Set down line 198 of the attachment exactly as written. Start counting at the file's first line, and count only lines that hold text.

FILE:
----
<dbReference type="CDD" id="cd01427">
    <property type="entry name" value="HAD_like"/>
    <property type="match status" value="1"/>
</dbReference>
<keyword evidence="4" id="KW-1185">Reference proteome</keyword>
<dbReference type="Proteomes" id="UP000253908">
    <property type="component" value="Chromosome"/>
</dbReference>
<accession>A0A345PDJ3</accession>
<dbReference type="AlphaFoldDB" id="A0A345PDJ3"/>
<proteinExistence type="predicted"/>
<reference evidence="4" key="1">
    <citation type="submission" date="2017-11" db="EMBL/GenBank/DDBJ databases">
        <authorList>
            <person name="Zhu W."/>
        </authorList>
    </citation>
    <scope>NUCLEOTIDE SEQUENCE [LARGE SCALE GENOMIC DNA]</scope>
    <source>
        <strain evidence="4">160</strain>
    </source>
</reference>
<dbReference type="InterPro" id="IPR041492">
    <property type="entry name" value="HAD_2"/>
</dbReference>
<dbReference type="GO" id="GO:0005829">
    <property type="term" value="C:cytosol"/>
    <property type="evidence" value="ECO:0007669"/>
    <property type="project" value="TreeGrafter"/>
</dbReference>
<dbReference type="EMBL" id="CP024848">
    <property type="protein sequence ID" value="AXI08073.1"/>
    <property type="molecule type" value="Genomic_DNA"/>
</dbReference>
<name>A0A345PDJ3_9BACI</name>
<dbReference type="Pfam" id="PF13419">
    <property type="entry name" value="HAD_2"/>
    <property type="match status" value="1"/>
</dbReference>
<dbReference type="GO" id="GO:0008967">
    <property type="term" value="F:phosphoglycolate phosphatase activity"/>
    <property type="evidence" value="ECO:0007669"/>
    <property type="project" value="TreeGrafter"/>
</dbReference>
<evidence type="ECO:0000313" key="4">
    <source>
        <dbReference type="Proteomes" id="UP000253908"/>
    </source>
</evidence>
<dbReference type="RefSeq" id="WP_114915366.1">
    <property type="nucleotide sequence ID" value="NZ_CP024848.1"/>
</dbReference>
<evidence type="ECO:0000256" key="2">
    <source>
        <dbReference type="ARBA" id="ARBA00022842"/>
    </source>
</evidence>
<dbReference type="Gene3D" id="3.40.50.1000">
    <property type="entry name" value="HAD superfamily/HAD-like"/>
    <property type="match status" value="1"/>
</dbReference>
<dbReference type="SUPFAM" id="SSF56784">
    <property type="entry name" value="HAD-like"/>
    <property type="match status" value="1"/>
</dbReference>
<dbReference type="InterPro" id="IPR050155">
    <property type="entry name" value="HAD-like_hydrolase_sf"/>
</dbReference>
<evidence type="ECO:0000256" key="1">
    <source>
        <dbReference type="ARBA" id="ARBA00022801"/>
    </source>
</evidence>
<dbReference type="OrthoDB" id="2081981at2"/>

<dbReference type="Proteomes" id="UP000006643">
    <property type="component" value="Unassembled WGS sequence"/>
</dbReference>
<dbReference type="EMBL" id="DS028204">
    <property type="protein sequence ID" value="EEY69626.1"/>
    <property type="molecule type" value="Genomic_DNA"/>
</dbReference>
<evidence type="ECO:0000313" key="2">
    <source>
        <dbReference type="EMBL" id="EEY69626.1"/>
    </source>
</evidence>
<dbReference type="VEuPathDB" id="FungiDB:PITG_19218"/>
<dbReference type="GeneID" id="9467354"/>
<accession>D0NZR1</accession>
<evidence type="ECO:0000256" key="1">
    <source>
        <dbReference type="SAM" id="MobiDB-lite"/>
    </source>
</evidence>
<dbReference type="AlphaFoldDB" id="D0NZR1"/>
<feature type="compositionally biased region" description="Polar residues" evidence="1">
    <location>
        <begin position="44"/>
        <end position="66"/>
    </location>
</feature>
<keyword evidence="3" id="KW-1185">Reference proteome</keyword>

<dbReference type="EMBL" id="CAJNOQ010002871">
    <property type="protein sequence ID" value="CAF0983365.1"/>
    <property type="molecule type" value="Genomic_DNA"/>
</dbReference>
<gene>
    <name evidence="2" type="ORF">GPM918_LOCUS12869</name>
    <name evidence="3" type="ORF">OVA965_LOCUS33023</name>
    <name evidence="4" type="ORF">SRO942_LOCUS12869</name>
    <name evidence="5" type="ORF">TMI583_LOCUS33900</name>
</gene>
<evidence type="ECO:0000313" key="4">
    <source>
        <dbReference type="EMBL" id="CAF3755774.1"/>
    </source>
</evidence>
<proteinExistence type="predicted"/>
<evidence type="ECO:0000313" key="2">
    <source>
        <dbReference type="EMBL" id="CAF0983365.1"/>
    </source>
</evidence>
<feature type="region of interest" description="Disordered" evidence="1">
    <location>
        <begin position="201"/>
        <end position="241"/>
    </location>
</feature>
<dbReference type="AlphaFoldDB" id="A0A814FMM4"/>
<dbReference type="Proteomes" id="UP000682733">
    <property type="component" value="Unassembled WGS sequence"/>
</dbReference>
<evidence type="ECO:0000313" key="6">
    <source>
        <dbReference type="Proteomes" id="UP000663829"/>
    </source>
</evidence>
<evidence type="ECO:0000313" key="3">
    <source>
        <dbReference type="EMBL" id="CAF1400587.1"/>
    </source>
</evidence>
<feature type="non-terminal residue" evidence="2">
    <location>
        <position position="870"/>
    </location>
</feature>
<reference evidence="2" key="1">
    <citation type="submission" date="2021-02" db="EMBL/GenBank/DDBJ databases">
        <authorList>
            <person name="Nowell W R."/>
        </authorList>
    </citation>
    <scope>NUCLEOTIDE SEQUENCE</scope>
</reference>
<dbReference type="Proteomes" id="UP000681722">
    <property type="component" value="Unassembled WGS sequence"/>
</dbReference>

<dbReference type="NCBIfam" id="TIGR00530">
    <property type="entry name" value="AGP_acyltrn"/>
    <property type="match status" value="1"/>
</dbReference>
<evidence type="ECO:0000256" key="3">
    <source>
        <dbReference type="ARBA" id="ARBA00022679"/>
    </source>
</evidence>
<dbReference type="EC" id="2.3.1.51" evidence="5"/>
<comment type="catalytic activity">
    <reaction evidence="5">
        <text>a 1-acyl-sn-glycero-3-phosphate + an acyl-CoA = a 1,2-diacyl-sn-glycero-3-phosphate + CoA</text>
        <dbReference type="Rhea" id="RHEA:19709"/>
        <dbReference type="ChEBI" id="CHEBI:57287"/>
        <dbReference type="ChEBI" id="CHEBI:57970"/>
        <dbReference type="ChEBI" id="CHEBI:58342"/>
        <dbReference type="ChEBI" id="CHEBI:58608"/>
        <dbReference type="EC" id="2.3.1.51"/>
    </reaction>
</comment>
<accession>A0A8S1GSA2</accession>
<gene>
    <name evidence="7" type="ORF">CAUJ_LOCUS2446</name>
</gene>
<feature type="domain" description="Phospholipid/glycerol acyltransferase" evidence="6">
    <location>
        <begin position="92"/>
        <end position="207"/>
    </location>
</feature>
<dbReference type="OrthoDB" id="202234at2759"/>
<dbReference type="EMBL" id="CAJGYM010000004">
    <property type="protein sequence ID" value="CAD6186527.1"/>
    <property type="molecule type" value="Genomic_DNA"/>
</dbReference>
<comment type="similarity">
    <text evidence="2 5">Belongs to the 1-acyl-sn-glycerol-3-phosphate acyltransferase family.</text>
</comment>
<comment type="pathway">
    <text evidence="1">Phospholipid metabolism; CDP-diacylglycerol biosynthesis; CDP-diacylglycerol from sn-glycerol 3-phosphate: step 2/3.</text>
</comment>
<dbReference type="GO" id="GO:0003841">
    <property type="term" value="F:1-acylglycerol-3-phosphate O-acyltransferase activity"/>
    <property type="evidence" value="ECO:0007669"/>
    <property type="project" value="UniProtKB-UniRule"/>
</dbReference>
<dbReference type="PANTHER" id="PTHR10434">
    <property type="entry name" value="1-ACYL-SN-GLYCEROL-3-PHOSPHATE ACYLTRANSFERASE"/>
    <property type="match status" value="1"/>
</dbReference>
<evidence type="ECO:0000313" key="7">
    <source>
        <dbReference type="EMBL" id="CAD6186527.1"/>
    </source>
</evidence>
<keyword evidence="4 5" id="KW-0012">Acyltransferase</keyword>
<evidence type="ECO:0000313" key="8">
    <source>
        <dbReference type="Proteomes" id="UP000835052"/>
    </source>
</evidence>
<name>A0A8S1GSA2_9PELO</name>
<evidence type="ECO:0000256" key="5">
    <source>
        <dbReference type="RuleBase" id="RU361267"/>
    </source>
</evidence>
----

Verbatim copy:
</comment>